A week ago, following revelations that Cambridge Analytica was misusing people’s data that it had obtained through Facebook, the UK government called on a senior Facebook executive - preferably Mark Zuckerberg - to sit before a committee. The company has now responded saying that Zuckerberg will not attend but that it will send Chief Technology Officer Mark Schroepfer, or Chief Product Officer Chris Cox, to the UK.
Damian Collins, the chairman of the House of Commons' inquiry into fake news said the following last week:
“It is now time to hear from a senior Facebook executive with the sufficient authority to give an accurate account of this catastrophic failure of process. There is a strong public interest test regarding user protection. Accordingly we are sure you will understand the need for a representative from right at the top of the organisation to address concerns. Given your commitment at the start of the New Year to “fixing” Facebook, I hope that this representative will be you.”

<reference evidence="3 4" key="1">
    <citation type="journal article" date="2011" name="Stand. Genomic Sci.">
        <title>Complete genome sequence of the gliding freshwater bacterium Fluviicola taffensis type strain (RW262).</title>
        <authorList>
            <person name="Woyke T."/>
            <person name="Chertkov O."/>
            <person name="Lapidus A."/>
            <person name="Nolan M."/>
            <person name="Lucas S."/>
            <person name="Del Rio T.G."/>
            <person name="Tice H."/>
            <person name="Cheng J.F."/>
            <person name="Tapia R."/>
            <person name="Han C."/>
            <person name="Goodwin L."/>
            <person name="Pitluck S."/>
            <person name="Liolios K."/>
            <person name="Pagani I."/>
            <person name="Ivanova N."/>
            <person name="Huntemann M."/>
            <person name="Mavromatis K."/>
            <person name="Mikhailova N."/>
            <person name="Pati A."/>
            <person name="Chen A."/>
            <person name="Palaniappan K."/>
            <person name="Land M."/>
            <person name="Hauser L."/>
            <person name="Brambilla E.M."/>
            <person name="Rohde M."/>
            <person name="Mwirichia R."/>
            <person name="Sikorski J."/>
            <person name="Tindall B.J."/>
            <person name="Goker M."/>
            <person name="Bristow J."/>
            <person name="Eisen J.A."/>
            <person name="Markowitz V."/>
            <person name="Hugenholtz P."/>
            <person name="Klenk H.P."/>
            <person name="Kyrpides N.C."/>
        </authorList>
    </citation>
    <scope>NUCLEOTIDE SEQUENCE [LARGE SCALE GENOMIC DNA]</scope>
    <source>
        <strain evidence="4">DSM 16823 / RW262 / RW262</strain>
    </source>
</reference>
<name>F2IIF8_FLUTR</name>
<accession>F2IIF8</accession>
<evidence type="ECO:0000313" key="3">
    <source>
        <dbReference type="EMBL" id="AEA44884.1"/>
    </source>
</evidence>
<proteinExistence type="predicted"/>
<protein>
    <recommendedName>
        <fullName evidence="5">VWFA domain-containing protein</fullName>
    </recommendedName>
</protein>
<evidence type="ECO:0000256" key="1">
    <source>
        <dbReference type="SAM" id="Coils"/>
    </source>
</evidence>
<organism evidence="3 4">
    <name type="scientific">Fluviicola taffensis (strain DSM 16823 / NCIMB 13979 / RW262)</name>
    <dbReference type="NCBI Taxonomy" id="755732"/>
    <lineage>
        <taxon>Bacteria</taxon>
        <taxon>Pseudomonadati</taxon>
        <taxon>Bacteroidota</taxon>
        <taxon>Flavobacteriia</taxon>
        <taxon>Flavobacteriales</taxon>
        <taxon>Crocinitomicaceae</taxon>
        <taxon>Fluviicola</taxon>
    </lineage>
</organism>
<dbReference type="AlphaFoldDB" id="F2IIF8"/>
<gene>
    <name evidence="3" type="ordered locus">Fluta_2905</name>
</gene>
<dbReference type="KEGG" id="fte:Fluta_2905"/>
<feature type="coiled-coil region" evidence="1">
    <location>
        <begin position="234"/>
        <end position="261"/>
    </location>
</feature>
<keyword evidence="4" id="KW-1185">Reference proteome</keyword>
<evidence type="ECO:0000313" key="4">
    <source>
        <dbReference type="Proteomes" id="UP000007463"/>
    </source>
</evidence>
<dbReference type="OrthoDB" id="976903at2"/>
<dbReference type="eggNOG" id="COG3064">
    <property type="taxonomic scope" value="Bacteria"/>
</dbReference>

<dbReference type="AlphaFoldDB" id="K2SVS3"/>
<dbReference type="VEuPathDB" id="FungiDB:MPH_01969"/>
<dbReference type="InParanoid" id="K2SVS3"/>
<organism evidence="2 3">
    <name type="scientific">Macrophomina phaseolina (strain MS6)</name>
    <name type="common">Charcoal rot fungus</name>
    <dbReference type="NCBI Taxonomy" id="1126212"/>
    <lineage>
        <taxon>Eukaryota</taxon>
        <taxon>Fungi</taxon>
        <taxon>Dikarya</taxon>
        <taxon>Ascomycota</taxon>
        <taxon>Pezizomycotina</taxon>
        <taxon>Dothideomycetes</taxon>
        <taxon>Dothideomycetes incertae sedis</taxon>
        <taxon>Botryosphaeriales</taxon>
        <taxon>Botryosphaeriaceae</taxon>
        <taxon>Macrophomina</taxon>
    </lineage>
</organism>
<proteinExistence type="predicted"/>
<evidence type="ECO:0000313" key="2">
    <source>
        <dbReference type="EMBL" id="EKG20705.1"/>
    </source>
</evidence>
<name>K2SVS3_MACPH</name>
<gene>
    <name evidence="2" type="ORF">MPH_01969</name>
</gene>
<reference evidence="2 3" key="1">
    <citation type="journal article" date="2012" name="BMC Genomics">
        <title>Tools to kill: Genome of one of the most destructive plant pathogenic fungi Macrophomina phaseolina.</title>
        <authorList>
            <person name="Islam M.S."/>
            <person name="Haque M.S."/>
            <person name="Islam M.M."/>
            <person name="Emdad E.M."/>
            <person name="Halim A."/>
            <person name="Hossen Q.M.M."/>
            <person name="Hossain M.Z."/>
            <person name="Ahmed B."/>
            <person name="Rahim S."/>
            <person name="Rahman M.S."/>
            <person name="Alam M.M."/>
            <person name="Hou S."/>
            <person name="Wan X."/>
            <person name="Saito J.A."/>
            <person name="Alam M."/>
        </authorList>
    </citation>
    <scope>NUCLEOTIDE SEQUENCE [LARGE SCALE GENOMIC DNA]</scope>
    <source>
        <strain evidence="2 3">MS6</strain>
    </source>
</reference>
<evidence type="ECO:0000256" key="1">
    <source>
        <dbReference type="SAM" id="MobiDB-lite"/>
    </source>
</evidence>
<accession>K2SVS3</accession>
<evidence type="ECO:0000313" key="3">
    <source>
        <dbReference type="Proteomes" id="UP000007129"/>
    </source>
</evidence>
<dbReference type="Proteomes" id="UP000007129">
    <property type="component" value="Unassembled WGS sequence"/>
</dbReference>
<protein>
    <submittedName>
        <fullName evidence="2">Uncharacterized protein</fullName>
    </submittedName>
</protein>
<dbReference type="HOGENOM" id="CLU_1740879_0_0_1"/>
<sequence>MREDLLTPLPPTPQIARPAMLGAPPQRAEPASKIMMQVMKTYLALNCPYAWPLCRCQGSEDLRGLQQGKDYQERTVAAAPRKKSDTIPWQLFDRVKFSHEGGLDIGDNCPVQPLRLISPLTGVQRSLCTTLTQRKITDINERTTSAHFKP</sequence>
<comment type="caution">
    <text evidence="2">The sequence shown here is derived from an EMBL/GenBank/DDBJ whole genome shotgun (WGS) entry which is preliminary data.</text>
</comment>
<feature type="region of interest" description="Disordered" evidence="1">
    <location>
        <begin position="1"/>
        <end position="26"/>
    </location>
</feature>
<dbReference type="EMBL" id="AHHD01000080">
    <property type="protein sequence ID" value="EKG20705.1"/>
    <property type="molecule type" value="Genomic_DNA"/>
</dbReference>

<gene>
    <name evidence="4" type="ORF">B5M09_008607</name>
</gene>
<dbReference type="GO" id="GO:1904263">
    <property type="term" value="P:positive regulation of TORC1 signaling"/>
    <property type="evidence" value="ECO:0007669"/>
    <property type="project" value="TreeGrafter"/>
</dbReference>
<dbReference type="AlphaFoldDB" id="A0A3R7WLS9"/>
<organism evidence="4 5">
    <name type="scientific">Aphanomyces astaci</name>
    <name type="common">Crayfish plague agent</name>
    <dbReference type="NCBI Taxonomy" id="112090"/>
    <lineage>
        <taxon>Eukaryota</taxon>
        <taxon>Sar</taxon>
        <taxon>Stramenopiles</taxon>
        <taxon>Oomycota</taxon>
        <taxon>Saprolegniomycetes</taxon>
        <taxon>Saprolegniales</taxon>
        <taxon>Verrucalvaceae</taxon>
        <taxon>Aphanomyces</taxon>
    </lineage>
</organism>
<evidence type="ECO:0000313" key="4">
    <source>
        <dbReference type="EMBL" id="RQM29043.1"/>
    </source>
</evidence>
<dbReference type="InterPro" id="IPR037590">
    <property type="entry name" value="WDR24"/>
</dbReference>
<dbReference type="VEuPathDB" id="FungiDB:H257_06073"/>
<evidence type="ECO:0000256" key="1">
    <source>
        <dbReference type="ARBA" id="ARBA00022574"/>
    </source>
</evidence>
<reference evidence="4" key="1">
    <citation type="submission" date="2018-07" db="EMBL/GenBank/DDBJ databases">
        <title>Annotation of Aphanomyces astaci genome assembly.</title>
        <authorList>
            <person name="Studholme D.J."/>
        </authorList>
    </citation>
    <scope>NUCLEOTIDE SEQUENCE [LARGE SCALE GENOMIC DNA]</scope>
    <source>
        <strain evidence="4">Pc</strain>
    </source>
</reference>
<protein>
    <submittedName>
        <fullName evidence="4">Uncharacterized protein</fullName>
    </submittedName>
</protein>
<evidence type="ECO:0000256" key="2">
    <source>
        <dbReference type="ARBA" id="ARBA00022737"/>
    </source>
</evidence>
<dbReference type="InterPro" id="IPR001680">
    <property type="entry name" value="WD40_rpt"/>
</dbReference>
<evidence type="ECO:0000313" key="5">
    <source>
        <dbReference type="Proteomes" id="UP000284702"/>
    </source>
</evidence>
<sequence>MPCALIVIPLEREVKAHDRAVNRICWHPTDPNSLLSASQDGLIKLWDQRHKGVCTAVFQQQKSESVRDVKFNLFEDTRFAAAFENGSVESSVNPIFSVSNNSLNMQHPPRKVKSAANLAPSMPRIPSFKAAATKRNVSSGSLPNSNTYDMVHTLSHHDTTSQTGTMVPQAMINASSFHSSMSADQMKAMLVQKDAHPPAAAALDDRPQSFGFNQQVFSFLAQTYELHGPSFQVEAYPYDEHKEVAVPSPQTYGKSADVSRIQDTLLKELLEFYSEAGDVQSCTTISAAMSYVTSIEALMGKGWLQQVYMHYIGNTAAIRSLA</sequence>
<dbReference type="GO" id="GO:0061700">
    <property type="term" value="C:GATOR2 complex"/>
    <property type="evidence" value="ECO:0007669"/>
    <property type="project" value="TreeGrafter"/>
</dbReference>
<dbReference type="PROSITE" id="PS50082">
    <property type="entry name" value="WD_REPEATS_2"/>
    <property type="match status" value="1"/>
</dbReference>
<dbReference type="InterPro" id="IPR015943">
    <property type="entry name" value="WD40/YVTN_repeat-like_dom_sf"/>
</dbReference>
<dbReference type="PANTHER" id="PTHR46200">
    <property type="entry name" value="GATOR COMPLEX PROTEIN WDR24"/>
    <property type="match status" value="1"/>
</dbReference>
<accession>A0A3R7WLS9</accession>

The letter ended with Collins saying he wanted to hear Facebook’s decision by Monday 26th March; according to CNBC, this response was issued by the company to the ministers on the committee yesterday with its response.
In response to Facebook offering its CTO or CPO, Collins said:
“We would still like to hear from Mr Zuckerberg as well. We will seek to clarify with Facebook whether he is available to give evidence or not, because that wasn't clear from our correspondence. And if he is available to give evidence, then we will be happy to do that either in person or by video link if that will be more convenient for him.”
Facebook will have its representatives ready after parliament’s Easter break, which ends on April 16th, however, no date has been set out by the committee itself.
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